Drudge Retort: The Other Side of the News
Friday, September 10, 2021

The FBI seized an iPhone this week from a Texas attorney who volunteered for Lawyers for Trump and served as general counsel for the far-right Oath Keepers organization, and a search warrant indicates the seizure is part of an investigation into "seditious conspiracy."



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Kellye SoRelle, who was on the grounds of the U.S. Capitol on Jan. 6, told HuffPost that the FBI took her phone and presented her with a search warrant. SoRelle is closely associated with Stewart Rhodes, the founder of the Oath Keepers, who has repeatedly come up in a broader Jan. 6 case.

Most notably, the search warrant also refers to 18 U.S. Code 2384: the "seditious conspiracy" charge. The charge makes it unlawful for two or more persons to "conspire to overthrow, put down, or to destroy by force the Government of the United States, or to levy war against them, or to oppose by force the authority thereof, or by force to prevent, hinder, or delay the execution of any law of the United States, or by force to seize, take, or possess any property of the United States contrary to the authority thereof."

Seditious conspiracy had been discussed as a potential charge in connection with the Jan. 6 Capitol attack, but no defendants have faced that charge to this point.

Executing a search warrant against a lawyer triggers protocols within the Justice Department, and the move to seize SoRelle's phone would have required approval from high-ranking officials at the DOJ.

Maybe Merrick Garland isn't completely feckless afterall. Who knew?

#1 | Posted by tonyroma at 2021-09-09 09:13 PM | Reply

Just ordered a 48 pack of popcorn from Amazon.

#2 | Posted by bored at 2021-09-09 09:44 PM | Reply | Funny: 1

So is she like, in more deep ----, than the Texas real-estate gal?

#3 | Posted by schifferbrains at 2021-09-09 10:29 PM | Reply

Do they get to unlock the phone?

#4 | Posted by REDIAL at 2021-09-09 10:40 PM | Reply

The password was "1111"

#5 | Posted by LegallyYourDead at 2021-09-10 07:01 AM | Reply | Funny: 1

Seditious conspiracy? Has the sound of many years to it.

#6 | Posted by Doc_Sarvis at 2021-09-10 07:43 AM | Reply

Now it's interesting because Lawyer-Client work product usually protects communications between parties.

However if in Rhodes phone they found them conspiring to commit crimes, then there is no privilege.

Sounds like the lawyer was involved in plotting crimes. Not a good look.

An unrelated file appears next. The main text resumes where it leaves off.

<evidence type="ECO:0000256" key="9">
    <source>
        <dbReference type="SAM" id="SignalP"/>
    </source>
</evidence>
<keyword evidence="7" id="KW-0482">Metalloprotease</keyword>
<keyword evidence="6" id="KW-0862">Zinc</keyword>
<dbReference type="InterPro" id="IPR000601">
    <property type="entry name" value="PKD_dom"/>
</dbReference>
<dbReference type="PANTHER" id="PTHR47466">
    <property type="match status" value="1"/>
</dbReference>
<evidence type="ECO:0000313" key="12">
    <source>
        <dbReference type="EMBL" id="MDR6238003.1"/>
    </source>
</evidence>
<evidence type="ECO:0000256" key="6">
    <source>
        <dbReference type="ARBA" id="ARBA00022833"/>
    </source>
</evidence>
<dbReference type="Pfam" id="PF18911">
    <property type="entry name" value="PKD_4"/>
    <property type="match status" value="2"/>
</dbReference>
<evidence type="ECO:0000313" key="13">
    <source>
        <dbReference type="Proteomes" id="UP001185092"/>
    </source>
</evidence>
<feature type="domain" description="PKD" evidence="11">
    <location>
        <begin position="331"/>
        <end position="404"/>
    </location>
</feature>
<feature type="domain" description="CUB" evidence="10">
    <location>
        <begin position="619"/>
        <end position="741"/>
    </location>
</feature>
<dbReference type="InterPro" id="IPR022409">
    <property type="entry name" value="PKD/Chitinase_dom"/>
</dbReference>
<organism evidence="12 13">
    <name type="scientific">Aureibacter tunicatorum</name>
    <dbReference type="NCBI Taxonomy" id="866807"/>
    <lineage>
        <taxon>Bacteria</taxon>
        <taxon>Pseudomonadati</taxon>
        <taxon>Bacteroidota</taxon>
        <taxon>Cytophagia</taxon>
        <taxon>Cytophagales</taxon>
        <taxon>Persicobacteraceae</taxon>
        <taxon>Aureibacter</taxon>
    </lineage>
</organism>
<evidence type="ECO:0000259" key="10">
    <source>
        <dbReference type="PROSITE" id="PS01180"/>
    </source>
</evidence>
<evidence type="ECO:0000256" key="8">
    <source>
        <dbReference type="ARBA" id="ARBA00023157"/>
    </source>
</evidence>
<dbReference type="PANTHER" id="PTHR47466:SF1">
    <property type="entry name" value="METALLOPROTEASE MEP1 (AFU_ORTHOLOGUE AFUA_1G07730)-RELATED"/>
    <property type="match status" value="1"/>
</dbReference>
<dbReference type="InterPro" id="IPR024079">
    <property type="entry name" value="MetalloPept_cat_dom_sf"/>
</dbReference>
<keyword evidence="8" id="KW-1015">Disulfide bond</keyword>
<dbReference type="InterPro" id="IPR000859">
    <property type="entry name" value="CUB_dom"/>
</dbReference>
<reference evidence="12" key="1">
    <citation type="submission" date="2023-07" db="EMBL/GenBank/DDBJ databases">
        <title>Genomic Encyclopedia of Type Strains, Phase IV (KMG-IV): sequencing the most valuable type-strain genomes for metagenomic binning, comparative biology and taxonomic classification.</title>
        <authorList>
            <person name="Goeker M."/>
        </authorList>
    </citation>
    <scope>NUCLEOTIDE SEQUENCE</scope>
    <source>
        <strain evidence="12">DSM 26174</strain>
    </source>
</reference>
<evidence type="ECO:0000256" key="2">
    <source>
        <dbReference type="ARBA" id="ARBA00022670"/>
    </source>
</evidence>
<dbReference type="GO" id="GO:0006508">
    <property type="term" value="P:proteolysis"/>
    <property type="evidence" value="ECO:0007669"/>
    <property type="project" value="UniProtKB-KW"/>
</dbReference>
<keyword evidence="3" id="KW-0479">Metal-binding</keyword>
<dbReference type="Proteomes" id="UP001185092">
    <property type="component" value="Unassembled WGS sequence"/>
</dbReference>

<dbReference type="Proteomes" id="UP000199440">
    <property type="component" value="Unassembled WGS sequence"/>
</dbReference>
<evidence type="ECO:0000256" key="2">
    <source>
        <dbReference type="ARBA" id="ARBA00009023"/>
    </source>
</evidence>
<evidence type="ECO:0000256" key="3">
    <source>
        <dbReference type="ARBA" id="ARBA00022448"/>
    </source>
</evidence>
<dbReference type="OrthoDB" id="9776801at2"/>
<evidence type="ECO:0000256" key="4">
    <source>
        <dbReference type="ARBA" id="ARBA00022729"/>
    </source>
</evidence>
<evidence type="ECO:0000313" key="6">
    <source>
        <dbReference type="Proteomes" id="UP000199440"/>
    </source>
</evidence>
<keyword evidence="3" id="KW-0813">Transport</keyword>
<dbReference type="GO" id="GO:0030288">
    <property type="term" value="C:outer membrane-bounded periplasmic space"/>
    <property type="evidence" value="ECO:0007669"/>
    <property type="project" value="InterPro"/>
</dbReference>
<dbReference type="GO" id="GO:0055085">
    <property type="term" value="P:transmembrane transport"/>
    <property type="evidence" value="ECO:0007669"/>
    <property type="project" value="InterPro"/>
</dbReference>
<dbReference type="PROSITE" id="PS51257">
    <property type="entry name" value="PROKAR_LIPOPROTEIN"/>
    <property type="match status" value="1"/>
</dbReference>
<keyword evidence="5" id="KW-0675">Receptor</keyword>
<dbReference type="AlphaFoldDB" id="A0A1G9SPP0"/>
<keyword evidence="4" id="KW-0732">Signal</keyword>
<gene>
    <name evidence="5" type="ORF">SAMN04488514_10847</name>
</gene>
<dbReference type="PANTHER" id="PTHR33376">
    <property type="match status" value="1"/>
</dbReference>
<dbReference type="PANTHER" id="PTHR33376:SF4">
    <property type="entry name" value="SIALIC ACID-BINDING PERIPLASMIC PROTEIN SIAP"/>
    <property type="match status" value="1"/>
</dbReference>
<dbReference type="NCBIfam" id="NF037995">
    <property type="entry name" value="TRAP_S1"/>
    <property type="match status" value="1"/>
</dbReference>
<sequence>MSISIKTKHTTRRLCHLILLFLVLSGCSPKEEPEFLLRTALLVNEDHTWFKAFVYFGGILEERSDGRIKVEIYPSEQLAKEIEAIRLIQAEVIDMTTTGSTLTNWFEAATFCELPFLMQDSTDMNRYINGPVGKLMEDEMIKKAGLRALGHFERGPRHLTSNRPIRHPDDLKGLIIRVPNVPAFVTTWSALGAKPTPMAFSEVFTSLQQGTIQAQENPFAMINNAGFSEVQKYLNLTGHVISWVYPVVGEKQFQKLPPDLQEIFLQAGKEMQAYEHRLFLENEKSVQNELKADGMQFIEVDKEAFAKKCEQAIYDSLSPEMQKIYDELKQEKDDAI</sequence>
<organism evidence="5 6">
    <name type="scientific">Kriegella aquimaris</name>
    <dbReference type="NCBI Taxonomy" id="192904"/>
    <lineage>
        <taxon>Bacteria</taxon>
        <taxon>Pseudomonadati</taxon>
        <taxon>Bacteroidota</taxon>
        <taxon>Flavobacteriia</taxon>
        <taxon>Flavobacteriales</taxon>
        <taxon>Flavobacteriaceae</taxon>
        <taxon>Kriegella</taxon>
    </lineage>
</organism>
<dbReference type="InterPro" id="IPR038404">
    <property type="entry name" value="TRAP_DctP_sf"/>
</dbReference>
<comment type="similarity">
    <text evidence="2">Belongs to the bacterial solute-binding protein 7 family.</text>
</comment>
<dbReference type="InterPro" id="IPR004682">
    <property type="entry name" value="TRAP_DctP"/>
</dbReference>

#7 | Posted by Nixon at 2021-09-10 10:45 AM | Reply | Newsworthy 1

A sedition trial is coming for hundreds.

#8 | Posted by Tor at 2021-09-10 11:37 AM | Reply

I was going to say if she were smart, she would have shredded her phone like Brady did in deflategate.

But by engaging in a conspiracy to commit sedition she already proved that ship sailed long ago.

#9 | Posted by Nixon at 2021-09-10 12:08 PM | Reply

"No one can be deemed legitimate at this point," SoRelle said. "Any action taken by any elected official at this point is illegitimate, is theft... We have no duty to comply going forward."

Sounds like she studied sedition and had to become a lawyer to do it.

#10 | Posted by LesWit at 2021-09-10 12:53 PM | Reply

The Feds were looking for something other than text and call records, all of which can be easily obtained from the telecom carrier (I've seen such presented in court). They must have wanted files, photos, saved voicemail or other items stored on the device or in an account accessed through that device. This lady is not much of a lawyer to be walking around with info that could incriminate her or her clients and/or their associates. Conviction for sedition can bring a minimum of five years in prison and $10,000 fine. Just sayin'...

#11 | Posted by catdog at 2021-09-10 01:37 PM | Reply

The problem, especially for younger people, is that cell phones are so convenient that people store all sorts of sensitive information on them not realizing how potentially vulnerable that can make them. Any drug dealer who carries out his business via text message or cell phone is just asking to get convicted. Any businessman who conducts questionable transactions that way is equally stupid. As a public defender I have seen hundreds of cases where the main evidence against the suspect is the contents of their cell phone. For goodness sakes, if you are going to do something stupid or illegal, don't do it with a cell phone. There is no privacy. (To say nothing about being VERY cautious about what you post on-line.)

#12 | Posted by moder8 at 2021-09-10 01:48 PM | Reply

Any drug dealer that doesn't use a burner deserves his fate.

#13 | Posted by sitzkrieg at 2021-09-11 07:56 AM | Reply

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